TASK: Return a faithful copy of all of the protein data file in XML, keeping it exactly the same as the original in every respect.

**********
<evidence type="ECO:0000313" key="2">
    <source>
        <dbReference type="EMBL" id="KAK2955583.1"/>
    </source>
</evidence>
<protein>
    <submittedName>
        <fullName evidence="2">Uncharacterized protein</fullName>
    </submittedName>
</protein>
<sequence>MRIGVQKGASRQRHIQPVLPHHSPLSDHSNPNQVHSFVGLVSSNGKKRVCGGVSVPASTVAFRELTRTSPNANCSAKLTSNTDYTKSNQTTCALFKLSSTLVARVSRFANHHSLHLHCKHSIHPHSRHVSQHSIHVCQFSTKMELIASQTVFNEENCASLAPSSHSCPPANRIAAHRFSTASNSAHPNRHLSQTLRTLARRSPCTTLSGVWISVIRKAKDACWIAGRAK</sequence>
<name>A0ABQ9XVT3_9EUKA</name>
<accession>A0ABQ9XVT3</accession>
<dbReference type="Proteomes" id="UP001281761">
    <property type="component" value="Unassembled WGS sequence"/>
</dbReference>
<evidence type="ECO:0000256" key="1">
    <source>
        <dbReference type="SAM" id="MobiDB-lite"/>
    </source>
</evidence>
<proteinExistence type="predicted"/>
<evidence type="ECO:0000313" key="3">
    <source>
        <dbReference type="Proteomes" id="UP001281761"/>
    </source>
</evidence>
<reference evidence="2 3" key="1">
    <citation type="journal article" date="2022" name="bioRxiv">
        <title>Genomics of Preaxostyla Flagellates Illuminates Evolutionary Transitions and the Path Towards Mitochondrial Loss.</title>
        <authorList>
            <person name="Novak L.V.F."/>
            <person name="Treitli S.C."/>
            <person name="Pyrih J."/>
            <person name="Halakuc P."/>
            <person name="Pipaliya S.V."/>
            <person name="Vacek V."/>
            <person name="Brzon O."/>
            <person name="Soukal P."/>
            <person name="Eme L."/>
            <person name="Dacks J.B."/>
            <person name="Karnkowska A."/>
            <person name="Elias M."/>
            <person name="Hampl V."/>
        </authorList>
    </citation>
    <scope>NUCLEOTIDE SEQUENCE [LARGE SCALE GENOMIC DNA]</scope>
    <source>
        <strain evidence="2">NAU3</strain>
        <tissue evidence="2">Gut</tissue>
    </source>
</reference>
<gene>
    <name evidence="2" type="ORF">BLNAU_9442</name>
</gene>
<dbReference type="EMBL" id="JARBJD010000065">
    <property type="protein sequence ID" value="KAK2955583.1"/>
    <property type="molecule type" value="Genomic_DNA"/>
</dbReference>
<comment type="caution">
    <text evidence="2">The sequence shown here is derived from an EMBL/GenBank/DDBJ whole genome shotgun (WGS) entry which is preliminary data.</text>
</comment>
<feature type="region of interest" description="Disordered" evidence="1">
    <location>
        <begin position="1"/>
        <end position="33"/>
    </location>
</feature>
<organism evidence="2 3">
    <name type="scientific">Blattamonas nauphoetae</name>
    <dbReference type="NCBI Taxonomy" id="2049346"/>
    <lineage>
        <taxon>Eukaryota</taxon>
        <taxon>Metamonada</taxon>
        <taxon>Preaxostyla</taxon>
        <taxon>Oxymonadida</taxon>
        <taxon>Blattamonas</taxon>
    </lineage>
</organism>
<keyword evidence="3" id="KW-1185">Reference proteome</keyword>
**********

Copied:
<evidence type="ECO:0000313" key="2">
    <source>
        <dbReference type="EMBL" id="KAK2955583.1"/>
    </source>
</evidence>
<protein>
    <submittedName>
        <fullName evidence="2">Uncharacterized protein</fullName>
    </submittedName>
</protein>
<sequence>MRIGVQKGASRQRHIQPVLPHHSPLSDHSNPNQVHSFVGLVSSNGKKRVCGGVSVPASTVAFRELTRTSPNANCSAKLTSNTDYTKSNQTTCALFKLSSTLVARVSRFANHHSLHLHCKHSIHPHSRHVSQHSIHVCQFSTKMELIASQTVFNEENCASLAPSSHSCPPANRIAAHRFSTASNSAHPNRHLSQTLRTLARRSPCTTLSGVWISVIRKAKDACWIAGRAK</sequence>
<name>A0ABQ9XVT3_9EUKA</name>
<accession>A0ABQ9XVT3</accession>
<dbReference type="Proteomes" id="UP001281761">
    <property type="component" value="Unassembled WGS sequence"/>
</dbReference>
<evidence type="ECO:0000256" key="1">
    <source>
        <dbReference type="SAM" id="MobiDB-lite"/>
    </source>
</evidence>
<proteinExistence type="predicted"/>
<evidence type="ECO:0000313" key="3">
    <source>
        <dbReference type="Proteomes" id="UP001281761"/>
    </source>
</evidence>
<reference evidence="2 3" key="1">
    <citation type="journal article" date="2022" name="bioRxiv">
        <title>Genomics of Preaxostyla Flagellates Illuminates Evolutionary Transitions and the Path Towards Mitochondrial Loss.</title>
        <authorList>
            <person name="Novak L.V.F."/>
            <person name="Treitli S.C."/>
            <person name="Pyrih J."/>
            <person name="Halakuc P."/>
            <person name="Pipaliya S.V."/>
            <person name="Vacek V."/>
            <person name="Brzon O."/>
            <person name="Soukal P."/>
            <person name="Eme L."/>
            <person name="Dacks J.B."/>
            <person name="Karnkowska A."/>
            <person name="Elias M."/>
            <person name="Hampl V."/>
        </authorList>
    </citation>
    <scope>NUCLEOTIDE SEQUENCE [LARGE SCALE GENOMIC DNA]</scope>
    <source>
        <strain evidence="2">NAU3</strain>
        <tissue evidence="2">Gut</tissue>
    </source>
</reference>
<gene>
    <name evidence="2" type="ORF">BLNAU_9442</name>
</gene>
<dbReference type="EMBL" id="JARBJD010000065">
    <property type="protein sequence ID" value="KAK2955583.1"/>
    <property type="molecule type" value="Genomic_DNA"/>
</dbReference>
<comment type="caution">
    <text evidence="2">The sequence shown here is derived from an EMBL/GenBank/DDBJ whole genome shotgun (WGS) entry which is preliminary data.</text>
</comment>
<feature type="region of interest" description="Disordered" evidence="1">
    <location>
        <begin position="1"/>
        <end position="33"/>
    </location>
</feature>
<organism evidence="2 3">
    <name type="scientific">Blattamonas nauphoetae</name>
    <dbReference type="NCBI Taxonomy" id="2049346"/>
    <lineage>
        <taxon>Eukaryota</taxon>
        <taxon>Metamonada</taxon>
        <taxon>Preaxostyla</taxon>
        <taxon>Oxymonadida</taxon>
        <taxon>Blattamonas</taxon>
    </lineage>
</organism>
<keyword evidence="3" id="KW-1185">Reference proteome</keyword>